King Diaries: Shaniyat Chowdhury


I can still feel the sweat dripping down my face. My heart was racing before I could even reach for the ball. I felt my body tense up as the ball hit the ground, bounced, and rolled back behind me.

Photos: Davey Wilson Photography

As I picked the ball up, a player from the opposing team screamed, “get him!” In that moment, I knew I was going to take my first hit in rugby league. A wave of purple and white jerseys crashed into me as soon as I was able to grip the ball. The hit had woken me up from the deep sleep I entered from not having played a full contact sport in four years. It was the adrenaline rush that I needed. It was a calling to come back home to the field.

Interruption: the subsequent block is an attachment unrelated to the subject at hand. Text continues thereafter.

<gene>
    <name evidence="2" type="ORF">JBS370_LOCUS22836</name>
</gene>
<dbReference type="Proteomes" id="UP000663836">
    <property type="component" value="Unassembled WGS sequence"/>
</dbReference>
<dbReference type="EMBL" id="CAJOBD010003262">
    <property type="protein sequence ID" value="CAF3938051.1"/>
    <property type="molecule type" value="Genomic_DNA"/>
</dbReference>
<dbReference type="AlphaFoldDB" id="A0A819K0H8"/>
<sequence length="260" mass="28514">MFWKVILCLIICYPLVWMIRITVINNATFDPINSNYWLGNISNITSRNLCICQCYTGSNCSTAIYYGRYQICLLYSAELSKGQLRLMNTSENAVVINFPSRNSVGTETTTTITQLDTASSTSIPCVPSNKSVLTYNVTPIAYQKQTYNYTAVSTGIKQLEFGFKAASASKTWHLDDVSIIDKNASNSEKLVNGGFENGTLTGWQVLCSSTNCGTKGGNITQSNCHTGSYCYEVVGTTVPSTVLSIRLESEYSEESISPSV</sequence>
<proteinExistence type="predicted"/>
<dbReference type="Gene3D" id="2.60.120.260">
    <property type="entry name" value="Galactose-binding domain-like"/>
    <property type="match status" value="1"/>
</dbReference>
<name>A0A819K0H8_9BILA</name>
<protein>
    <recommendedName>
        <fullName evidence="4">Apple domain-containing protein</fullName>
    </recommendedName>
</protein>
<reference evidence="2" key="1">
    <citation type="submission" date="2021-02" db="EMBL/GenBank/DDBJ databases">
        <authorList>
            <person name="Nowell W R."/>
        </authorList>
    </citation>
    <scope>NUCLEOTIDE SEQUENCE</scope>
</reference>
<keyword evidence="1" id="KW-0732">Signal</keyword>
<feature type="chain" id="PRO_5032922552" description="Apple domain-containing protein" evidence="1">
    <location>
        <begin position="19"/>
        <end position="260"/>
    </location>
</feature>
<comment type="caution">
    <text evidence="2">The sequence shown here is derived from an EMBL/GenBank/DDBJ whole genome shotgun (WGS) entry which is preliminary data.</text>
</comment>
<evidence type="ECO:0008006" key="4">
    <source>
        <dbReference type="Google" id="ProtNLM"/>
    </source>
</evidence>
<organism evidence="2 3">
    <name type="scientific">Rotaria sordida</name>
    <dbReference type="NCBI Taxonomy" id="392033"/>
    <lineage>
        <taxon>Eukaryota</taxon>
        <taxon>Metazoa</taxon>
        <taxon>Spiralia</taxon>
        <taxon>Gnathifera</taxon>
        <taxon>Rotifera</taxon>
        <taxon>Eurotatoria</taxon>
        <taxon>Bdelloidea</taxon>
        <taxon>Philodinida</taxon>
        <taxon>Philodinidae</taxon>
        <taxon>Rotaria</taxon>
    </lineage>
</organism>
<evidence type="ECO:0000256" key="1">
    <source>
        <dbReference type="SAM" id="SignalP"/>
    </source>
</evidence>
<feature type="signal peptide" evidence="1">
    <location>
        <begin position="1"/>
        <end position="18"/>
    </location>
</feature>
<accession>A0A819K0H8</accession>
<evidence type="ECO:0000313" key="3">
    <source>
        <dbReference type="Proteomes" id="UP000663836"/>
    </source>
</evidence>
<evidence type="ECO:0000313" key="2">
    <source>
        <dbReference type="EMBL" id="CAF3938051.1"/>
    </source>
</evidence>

As I reminiscence on the inaugural season for the Brooklyn Kings in 2014, I remembered not knowing what to expect. My good friend, Odain Brown, had only just introduced me to the game. He heard about the new team in Brooklyn and wanted me to be involved. Odain already had two years of experience playing rugby league. He kept telling me, “this game is made for you.” I didn’t know much about the game and had already started spring training for soccer at my university. The last sport I played at a competitive level was good old American football in my senior year of high school in 2010. I fell short of playing at the college level which was disappointing, since all I wanted to do growing up was to one day play at the professional level. I saw college football as a key to achieving that dream. Once I realized college football was out of my reach, I explored other opportunities which led me to the next chapter of my life. I decided to join the United States Marine Corps since I came from a military family background. My experience with the USMC didn’t allow me the time to balance playing a sport.